Alexandria, VA- The historic Carlyle House in Old Town Alexandria will be hosting a Juneteenth celebration on Saturday, June 19.
June 19, 1865 was the day of liberation for black Americans. The celebration, which is in collaboration with The Athenaeum, will include poetry readings, live music, activities, art and history.
“We decided to host the event for Juneteenth because we want to shed light on America’s second independence day,” said Christopher Thomas, a poet and activist who helped organize the event.
“Juneteenth is our day, our day of our actual emancipation in so many ways and we want to shed light on that.”
The event is free to attend and will be held from 12 p.m. to 5 p.m. Attendees will have a chance to speak with the three poets, Jamal Rashad, Simply Sherri and Mysfit, who will be performing a live poetry reading. In addition to the poets, the event’s live music will be performed by cellist Benjamin Gates.
The celebration itself will take place outside of the Carlyle House on the lawn, in the gardens and tented terrace.
“I’m hoping to see people come out, walk the grounds and actually have a conversation with the African American community and become more understanding and have a more in depth understanding of why Juneteenth is just as or even more important as July Fourth,” said Thomas.
At the celebration there will be displays with information about the enslaved people John Carlyle and his descendants owned. There will also be a scavenger hunt held to help people learn more about Juneteenth.
Honoring Those Neglected by History
The Slavery Inventory Database group staff will also be at the event to talk to attendees about their work both with the Carlyle House as well as identifying people who have been “neglected by history.”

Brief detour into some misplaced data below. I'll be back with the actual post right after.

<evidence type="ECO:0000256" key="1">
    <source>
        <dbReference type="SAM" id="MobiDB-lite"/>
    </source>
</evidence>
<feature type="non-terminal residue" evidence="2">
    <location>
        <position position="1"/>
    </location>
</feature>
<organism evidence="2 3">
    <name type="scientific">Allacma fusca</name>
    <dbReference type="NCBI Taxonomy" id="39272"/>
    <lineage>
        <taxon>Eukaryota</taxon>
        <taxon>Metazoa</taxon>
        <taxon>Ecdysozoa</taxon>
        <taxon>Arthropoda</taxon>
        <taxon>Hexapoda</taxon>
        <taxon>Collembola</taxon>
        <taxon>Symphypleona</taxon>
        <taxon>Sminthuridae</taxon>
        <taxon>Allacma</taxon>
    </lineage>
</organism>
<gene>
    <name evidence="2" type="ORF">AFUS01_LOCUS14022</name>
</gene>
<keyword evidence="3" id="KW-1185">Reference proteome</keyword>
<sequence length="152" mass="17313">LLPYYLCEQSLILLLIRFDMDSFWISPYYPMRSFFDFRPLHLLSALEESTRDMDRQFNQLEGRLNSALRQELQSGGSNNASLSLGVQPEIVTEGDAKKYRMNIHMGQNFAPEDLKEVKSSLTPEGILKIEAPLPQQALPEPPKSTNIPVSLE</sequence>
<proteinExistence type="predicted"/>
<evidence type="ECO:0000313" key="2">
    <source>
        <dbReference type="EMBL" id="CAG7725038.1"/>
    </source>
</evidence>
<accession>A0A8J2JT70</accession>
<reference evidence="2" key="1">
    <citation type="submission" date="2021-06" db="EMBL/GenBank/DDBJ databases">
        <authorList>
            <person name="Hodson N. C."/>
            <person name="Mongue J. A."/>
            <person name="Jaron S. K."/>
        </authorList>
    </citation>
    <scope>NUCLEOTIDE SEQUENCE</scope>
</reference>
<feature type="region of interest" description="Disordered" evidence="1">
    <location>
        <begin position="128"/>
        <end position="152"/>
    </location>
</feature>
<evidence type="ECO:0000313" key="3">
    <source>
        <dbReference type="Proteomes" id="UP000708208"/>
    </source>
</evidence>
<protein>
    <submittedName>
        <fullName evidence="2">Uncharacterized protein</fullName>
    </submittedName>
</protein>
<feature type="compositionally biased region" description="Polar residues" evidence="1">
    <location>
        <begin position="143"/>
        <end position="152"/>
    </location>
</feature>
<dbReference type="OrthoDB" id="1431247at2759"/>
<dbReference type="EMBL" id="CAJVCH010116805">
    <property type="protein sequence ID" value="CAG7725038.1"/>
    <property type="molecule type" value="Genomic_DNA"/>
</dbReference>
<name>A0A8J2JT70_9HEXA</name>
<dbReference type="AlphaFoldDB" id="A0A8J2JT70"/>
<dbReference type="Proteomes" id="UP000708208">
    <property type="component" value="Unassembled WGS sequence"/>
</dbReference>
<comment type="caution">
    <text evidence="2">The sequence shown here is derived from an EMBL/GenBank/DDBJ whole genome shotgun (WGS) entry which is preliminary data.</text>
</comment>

“When I found out where the event was, on the grounds of John Carlyle’s estate, I thought how beautiful, because it was once a plantation and I know it’s sacred ground and it’s hollow ground,” said Thomas.
“But, at the same time, calling attention and having black people stand on that ground where our ancestors died or shed blood, I think, is actually necessary and I think it’s a laugh in his face that you have black people doing great things on that ground.”
The Carlyle House, once owned by John Carlyle, one of the town founders of Alexandria, depicts the story of Carlyle and his enslaved workers.
During the celebration, the museum will be open but masks are required inside the museum and when less than six feet apart from others outside. Free passes to visit the Carlyle House will be given out at the event for those who wish to return in the future.
“We want to bring attention to the fact that black people, African Americans, are present. We built this nation on our backs with our blood sweat and tears, sacrifices and being torn away from our loved ones,” said Thomas. “This is our independence day.”